Anyone know Helio, that company?
Nobody knows Helio?
A couple people.
This company, their whole campaign, they have the
campaign called Friendar.
Where are your friends?
Now it's not just about what are you doing, it's what are
you doing and where are you and how close are, are you in my
proximity, are you within five miles so we can meet up for
a drink or a date or other things?
So this big trend is -- I'm always on, find me anywhere.
This is something else that's going to echo through this.
Ally fires up her laptop during a free period at school.
She's got something nice in her email box from a guy she likes.
Virtual gifting, anybody?
Seen virtual gifting?
Anybody on facebook here?
Who is not on facebook?

SPEAKER: You could check again at the end of the session
and see who signed up.

JOSH SPEAR: Ally's received a gift that a boy
spent $1 to send her.
Actually, it doesn't exist, it's a small icon that was
placed on her facebook page.
You can choose your gift.
Everything from a roll of toilet paper, to a shot
glass, to a small bunny.
What's most interesting about this is that these gifts are
actually limited edition, and limited time.
And there's rumor that facebook is selling more than a million
of these, that's more than a million dollars a month
of something that has no limited supply, a month.
Hot or Not is another group that's been
doing this for awhile.
And they recently within the last month, actually overturned
their membership numbers, which was creating about $600,000
in revenue a month for them.
And they went strictly to virtual gifting, and they made
that back in the past month.
They make $600,000 just from virtual gifts.
Obviously, $2 for a red carnation, but it's $10
dollars, 10 U.S. Dollars for a fake red rose.
SPEAKER: Plus they're shipping.
JOSH SPEAR: Yeah, there's shipping.
There's bandwidth costs here.

This trend, virtual gifting, this is really, really
interesting to me.
Anybody can write prose now, anybody can send you a text
message, anybody can twitter you, and anybody can do all
these different things, but how do you show that
you really care?
So right now, and I think this is going to really blow up, is
let me show you I really care.
I care enough to spend $10 on a fake rose.
That must mean something beyond just the note that I can send.
SPEAKER: So it's not the thought that counts.
JOSH SPEAR: No, it's no longer the thought that counts.
It's a cross between ingenuity and pocket change.
I mean it's really fascinating, this virtual gifting.
And I've seen a lot of brands here that it would be
interesting if they were to apply that virtual gifting.
How that would work.
Show the appreciation for a car, or the appreciation
for a brand altogether.
SPEAKER: Hey, Josh, just a quick question.
Do you think if these folks were offered a chance to trade
there virtual gift get back in for the dollar,
would they do it?
Or would they keep the little rubber duckie?
JOSH SPEAR: I think they would keep the rubber duckie.
I think there's no question.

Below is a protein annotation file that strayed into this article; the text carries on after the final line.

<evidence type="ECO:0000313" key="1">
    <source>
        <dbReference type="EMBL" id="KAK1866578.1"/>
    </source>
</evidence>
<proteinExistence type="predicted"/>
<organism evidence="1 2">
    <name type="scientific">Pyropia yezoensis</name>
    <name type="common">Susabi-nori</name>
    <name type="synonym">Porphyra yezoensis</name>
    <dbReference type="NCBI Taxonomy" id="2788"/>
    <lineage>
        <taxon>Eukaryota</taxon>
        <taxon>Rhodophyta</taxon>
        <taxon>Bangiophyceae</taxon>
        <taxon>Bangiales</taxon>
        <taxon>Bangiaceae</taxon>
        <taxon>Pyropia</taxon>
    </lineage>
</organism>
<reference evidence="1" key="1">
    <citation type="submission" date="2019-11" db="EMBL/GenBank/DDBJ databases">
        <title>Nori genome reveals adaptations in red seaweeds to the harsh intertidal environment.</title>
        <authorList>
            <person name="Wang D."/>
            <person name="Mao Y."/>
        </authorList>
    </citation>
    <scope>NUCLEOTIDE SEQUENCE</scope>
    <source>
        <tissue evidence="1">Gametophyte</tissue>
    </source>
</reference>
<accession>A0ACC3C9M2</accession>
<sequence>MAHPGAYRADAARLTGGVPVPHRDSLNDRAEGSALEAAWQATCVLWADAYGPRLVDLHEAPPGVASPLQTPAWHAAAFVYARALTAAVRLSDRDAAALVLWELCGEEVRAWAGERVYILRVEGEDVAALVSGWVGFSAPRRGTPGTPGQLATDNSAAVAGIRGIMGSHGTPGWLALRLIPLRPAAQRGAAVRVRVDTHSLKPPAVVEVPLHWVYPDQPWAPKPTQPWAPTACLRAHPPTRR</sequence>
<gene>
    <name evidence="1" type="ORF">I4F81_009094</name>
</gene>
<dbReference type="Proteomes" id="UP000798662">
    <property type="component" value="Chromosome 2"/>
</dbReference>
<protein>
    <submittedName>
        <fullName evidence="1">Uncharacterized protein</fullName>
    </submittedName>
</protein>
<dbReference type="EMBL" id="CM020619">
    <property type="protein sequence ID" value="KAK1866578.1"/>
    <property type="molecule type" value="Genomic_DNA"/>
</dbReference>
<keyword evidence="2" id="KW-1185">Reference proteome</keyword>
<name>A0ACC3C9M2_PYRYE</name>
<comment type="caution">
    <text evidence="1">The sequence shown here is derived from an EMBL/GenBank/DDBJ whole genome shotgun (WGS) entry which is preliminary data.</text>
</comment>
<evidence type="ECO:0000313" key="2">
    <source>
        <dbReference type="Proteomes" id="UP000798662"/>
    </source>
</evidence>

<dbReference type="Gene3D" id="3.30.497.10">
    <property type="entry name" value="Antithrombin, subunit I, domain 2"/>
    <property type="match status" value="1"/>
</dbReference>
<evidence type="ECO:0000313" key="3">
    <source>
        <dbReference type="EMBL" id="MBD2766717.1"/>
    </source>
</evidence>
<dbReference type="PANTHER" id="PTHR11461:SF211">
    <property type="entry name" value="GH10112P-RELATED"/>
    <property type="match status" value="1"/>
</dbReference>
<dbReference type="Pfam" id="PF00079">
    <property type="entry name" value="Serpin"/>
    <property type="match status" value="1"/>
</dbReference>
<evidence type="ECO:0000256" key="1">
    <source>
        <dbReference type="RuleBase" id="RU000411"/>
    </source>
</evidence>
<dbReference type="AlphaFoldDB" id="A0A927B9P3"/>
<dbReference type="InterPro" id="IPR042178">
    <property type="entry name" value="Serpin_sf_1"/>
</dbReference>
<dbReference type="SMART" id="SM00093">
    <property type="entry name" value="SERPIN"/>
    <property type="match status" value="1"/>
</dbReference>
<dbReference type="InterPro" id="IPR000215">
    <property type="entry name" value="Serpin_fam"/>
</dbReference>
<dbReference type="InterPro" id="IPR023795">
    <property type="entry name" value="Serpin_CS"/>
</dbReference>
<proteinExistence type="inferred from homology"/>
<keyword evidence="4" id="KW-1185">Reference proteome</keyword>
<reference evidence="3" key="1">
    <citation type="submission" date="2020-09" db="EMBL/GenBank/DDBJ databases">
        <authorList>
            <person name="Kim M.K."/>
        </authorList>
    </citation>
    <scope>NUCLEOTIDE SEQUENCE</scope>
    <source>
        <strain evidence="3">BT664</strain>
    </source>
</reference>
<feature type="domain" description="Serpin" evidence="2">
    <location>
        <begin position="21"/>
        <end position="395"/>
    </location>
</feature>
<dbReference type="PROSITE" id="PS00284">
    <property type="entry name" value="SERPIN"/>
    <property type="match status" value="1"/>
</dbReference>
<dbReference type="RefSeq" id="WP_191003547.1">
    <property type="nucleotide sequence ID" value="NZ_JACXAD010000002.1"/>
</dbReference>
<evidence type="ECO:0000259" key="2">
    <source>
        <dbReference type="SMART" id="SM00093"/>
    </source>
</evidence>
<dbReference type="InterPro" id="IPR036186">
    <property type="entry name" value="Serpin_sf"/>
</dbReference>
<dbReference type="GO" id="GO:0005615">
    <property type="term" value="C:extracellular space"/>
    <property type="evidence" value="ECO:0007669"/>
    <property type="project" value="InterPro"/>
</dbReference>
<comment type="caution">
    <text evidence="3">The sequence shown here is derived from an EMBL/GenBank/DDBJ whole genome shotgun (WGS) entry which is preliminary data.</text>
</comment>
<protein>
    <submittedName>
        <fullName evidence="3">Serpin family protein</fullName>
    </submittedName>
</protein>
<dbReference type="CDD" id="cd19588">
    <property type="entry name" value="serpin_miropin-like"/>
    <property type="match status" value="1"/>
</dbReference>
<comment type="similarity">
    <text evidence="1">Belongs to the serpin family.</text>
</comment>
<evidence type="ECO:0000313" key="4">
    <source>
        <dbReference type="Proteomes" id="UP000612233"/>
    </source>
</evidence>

I mean if we if we bump back we see that Justine
here has 37 gifts.
SPEAKER: She has $37 but she'd rather have the gifts?
JOSH SPEAR: She'd rather show off the gifts.
She's also got 741 wall posts, and 493 photos, so she's a bit
of a new media whore but --
-- all them --
SPEAKER: That's some of the new youth lingo you're using there.
That's very good.
JOSH SPEAR: All of the digital youth are.
And that's something that needs to be thought
about a little bit.
These these things that means so little to all you grown
adults mean so much to them.
And though we can laugh it off, it's still, like, well, wait a
minute, that's a million dollars a month.
SPEAKER: I could be selling them those gifts.
JOSH SPEAR: And I just might.
So after home she goes online to, yes, to flirt.
I can't wait to talk to talk to the Bebo guys about social
networking and what it's for.
I strongly believe that whether you have a social network for
dogs, for cats, linkedin for work, facebook for
school, people and work.
It's all about the exact same thing.
It's about flirting.
It's about sex.
It's about booty.
Anybody who says otherwise is lying, I really think so.
This is a new site.
Anybody seen the site I'm in like with you?
SPEAKER: Nobody is going to admit what.
Come on.
JOSH SPEAR: One, that's good.
AUDIENCE: We're married.
JOSH SPEAR: Well, if you work in advertising, you
should see it, I guess.
I'll show you this site.
This site, I'm in like with you, I'm not surprised
you haven't seen it.
It's fairly new, maybe four or five months old now.
And the site is invite only, right now.
Due to bandwidth issues.
And you can come on to I'm in like with you
and you set up a game.
So Ally goes on and she sets up a game.
Her game is called suggestion box.
And her call to action is improve me.
So bidders go on and they actually bid points, points
that they received initially -- now this is back to mobile is
the center of gravity, and I'm always on this -- when they
signed up for the site they were prompted if they'd like to
-- they were prompted immediately for their
cell phone number.
Because most of the management of the site happen
through your cell phone.
It would text you and say, how old are you?
And then it would text you and say, I you like to upload
a picture of your profile?
And it would text you and say, what would you like to be known
as your as your likes and preferences, et cetera?

That's how you acquire points.
So now boys, or girls, or anybody, can come and
bid on her and say how would you improve her?
What you get when you win this game is you get the
ability to contact her.
So people bid more blogging, another mac, you're
fabulous, keep it rolling.
So they bid their points on these people.
And does she get those points or they go to a third party?
JOSH SPEAR: She gets those points, she gets the
person's points when she chooses the winner.
So when she chose me as the winner she gives me, Josh
Spear, the jets setting super maven, the